Dreams are not intended to be frozen. Dreams should not stay in their nascent embryonic slumber. They need to be developed, nurtured, and practiced. Dance with our dreams. Play with our dreams. Wrestle with our dreams. Love on our dreams. For me, this is new and pulse-pounding, and terrifying. I grew up living for others. Living for my mother. Living for my sister. Living my husband. Living for my kids. Living in the shadow of my own life. My dreams lived in a kind of fetal stagnation-the seeds of potential without sustenance. Without beginning.
The hardest question that anyone could ever ask me was this, “What do you want?” The thought so foreign, the prospect so frightening, the unearthing so deep that paralysis, fear, and insecurity overwhelmed me at the very thought of personal volition. Personal want. Personal risk. Personal success and personal failure. Like Tumus facing the White Witch in C. S. Lewis’s The Lion the Witch and the Wardrobe, I faced my fear and was left frozen-a statue stuck and stone.
The challenge for me, and maybe I’m not alone, is moving dreams from an eternal, dormant, cryogenic safety into lived life. I question, how? What keeps dreams frozen, cold, and clinical? And what unlocks the hidden chamber to our cryogenic dreams? The clever irony and slight-of-hand is that a dream in its cryogenic state is somehow perceptually eternally preserved, unsullied, inviolable and in that state, it can remain untouched and thereby idealized. Like Snow White entombed in youth, beauty, and innocence. This is the irony. That is not real. That is not lived. It is an elusive idea frozen in a state of illusion and falsity. If we want to play make believe, and Snow White our way into inertia, fading dim in frigid ideas, then simply white-knuckle the dream. Hide it away. Bury it. Cover it in complacency and forget.
I don’t want a life filled with dusty old dreams, ripe with atrophy and forgetfulness. I don’t. But I also get lost. I struggle to know where to begin the daunting process of moving dreams from their frigid comfort to the messy, complicated day-to-day. In fear and uncertainty, I let living for other people be my safety. My protection from the possibility of actually actualizing my dreams. I avoided. I ignored. I side-barred. I detoured. Then one fine day I had a frightening moment of clarity and self-awareness. I realized that the first step to defrosting my frozen dreams was to give them voice. Take them out of the closet, dust them off, and bring them into the sun. Here is it, my dreams: To be a powerful voice for change, to write a novel with meaning and substance-the kind with real impact, to be a renowned public speaker, brilliant and well-read. To quote Plato, Herman Hess, and Carl Jung in casual conversation. I want to be an artist with a vivid and expressive understanding of color and shape. To have a love so deep and real that we laugh and cry simultaneously. To take one of my ideas and make a successful business. Wildly successful. To wear a red power suit to work and own a meeting like Murphy Brown. Hike the Inca Trail. Traverse Mount Everett’s base camp. Spend an autumn in Italy with pasta and a lover. Live on the beach. Surf. Win a tennis tournament. Coin a new word. Cross the PCT in a summer. Speak Spanish fluently.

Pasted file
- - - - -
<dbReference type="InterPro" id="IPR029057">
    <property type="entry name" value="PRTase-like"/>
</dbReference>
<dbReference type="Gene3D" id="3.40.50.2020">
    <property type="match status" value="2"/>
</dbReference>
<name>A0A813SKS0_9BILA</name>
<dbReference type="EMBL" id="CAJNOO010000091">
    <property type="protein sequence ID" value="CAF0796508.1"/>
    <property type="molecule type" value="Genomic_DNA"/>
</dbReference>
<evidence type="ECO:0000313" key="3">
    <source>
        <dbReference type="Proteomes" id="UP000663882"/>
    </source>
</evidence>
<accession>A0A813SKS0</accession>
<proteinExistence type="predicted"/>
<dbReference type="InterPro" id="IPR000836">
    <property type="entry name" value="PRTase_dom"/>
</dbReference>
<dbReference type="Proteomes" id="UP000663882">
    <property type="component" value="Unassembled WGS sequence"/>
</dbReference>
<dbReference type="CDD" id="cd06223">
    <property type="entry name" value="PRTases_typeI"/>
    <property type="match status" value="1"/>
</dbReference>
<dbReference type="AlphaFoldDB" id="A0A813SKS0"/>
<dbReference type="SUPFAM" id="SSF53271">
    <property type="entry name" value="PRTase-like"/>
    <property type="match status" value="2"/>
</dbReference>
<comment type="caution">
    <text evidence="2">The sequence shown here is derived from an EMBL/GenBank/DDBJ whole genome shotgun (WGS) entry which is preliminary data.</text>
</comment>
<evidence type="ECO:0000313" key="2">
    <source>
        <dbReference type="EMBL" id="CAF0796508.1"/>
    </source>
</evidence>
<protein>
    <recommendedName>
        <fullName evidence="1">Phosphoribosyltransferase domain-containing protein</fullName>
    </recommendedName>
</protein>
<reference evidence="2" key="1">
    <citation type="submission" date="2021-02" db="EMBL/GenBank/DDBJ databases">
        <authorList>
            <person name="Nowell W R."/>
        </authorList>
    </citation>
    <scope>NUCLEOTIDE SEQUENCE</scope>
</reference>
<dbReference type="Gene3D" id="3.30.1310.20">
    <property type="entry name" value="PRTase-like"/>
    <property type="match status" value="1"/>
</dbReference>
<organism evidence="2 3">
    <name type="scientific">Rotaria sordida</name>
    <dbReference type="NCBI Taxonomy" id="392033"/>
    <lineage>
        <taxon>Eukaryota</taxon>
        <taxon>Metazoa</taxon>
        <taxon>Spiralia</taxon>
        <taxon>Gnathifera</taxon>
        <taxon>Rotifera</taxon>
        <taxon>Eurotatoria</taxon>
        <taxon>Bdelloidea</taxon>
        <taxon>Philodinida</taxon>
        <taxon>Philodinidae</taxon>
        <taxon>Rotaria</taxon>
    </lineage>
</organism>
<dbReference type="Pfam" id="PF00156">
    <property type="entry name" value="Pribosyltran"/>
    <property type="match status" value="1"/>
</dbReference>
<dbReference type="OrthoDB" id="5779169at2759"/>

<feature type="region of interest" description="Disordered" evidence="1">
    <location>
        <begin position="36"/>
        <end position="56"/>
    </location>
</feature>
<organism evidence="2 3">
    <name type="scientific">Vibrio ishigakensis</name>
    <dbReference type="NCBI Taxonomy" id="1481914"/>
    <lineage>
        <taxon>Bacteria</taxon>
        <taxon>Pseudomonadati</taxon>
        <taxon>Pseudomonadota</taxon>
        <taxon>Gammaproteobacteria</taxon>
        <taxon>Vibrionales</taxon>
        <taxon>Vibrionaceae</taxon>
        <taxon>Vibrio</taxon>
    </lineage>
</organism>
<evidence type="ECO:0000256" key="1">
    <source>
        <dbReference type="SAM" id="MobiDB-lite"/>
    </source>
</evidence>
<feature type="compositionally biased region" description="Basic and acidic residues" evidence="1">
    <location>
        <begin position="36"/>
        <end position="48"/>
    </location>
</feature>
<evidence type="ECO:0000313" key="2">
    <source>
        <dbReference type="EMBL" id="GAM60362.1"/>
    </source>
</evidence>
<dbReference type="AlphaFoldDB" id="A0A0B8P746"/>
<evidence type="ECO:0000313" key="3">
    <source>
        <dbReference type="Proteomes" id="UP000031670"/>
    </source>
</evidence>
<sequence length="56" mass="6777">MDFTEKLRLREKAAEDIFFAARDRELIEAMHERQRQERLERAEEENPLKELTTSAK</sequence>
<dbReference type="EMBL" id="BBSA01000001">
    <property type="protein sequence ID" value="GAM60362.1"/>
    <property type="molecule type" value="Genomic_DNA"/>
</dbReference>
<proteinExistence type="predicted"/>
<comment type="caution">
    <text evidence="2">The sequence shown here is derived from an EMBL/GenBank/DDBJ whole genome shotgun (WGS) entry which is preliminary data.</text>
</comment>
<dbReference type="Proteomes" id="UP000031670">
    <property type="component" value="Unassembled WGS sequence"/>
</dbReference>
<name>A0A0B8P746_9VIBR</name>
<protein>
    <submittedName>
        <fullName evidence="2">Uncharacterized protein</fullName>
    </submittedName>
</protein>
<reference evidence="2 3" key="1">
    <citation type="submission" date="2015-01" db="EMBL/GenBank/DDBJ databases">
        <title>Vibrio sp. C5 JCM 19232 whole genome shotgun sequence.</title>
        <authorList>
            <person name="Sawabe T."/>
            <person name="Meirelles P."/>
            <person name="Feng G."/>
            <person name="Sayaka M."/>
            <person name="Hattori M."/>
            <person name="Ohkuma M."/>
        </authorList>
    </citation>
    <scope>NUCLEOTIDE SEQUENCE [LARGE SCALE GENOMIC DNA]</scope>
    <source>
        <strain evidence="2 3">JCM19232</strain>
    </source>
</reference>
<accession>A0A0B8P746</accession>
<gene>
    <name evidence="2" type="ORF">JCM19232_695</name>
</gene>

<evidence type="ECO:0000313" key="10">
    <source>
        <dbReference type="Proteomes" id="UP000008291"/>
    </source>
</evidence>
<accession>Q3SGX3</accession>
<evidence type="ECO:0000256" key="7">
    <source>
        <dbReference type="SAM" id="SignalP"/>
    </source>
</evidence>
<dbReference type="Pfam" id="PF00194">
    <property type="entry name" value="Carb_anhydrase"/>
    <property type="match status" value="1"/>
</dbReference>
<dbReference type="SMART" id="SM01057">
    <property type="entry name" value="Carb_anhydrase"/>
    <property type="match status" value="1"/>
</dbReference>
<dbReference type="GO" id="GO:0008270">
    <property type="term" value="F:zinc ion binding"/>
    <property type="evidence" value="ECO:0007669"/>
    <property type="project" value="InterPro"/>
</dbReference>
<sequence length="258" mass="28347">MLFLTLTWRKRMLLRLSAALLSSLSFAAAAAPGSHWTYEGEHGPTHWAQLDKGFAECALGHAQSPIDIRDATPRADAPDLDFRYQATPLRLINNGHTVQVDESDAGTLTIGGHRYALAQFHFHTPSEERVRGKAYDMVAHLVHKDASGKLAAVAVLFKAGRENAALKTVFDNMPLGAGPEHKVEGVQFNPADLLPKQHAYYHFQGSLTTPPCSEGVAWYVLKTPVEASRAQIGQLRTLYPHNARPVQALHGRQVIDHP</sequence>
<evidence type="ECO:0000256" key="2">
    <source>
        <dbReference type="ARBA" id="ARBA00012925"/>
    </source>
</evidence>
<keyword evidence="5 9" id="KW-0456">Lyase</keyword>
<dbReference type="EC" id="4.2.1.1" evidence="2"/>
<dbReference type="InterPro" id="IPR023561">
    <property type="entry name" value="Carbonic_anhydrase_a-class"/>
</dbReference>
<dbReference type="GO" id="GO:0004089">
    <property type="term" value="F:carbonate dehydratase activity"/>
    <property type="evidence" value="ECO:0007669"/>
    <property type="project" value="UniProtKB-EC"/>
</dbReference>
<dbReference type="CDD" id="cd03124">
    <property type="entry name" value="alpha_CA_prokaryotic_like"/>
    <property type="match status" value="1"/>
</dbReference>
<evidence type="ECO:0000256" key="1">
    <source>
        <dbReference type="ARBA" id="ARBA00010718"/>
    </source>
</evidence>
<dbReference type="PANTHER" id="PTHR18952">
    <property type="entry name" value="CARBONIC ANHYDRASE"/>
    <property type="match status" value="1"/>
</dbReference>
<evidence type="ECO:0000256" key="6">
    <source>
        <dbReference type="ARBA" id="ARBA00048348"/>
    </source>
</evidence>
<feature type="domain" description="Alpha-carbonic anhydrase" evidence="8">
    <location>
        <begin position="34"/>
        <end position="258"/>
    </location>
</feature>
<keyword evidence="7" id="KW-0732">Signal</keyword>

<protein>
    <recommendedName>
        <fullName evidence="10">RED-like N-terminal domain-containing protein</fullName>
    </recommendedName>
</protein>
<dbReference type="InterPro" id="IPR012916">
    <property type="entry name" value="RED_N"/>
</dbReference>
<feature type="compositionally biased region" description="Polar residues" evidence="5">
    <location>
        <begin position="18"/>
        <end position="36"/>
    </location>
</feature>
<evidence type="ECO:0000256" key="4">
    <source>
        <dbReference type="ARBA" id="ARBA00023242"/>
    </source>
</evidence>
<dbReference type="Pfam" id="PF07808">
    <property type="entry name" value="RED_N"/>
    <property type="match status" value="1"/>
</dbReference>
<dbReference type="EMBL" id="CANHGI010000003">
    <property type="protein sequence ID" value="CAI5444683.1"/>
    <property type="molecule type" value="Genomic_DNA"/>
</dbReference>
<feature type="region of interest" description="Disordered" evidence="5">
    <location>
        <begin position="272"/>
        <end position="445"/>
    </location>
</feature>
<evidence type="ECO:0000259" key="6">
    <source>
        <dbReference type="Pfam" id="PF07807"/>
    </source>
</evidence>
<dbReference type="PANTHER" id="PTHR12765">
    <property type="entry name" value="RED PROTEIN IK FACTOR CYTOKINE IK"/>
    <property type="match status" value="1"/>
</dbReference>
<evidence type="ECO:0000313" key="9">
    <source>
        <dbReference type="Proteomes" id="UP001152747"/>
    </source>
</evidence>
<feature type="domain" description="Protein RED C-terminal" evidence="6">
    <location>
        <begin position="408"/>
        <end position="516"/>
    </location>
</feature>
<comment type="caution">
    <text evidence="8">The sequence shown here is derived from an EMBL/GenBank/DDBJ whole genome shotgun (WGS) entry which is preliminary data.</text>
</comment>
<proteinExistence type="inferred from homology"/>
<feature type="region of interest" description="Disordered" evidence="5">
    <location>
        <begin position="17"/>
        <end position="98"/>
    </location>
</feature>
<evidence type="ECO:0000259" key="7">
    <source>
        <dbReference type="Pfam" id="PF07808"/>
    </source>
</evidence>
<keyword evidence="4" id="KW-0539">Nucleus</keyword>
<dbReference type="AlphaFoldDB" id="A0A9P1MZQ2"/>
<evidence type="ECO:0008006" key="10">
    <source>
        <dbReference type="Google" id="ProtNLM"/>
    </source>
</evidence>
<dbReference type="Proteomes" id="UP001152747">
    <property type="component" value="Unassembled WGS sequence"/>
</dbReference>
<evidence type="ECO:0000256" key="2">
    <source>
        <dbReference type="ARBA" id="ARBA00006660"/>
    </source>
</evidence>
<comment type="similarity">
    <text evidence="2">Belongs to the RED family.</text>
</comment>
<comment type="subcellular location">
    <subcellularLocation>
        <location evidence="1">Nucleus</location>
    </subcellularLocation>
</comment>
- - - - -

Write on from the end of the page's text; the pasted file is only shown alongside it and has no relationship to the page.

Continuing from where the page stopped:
Dreaming is an active process. It begins with thought-tantalizing, terrifying, beautiful thought, and continues with deliberate action. Dreaming must move from the mind and into the body-from thought into action. It is spontaneous, calculated, giant and incremental movements that can transform a dream from a hope and an idea into a gorgeous lived and breathed life. As humans, we must harness the embryo of our individual dreams and the possibility within. There is nothing to lose and everything to gain. I have my life and you have yours. To begin, make a list and shout it to the world.
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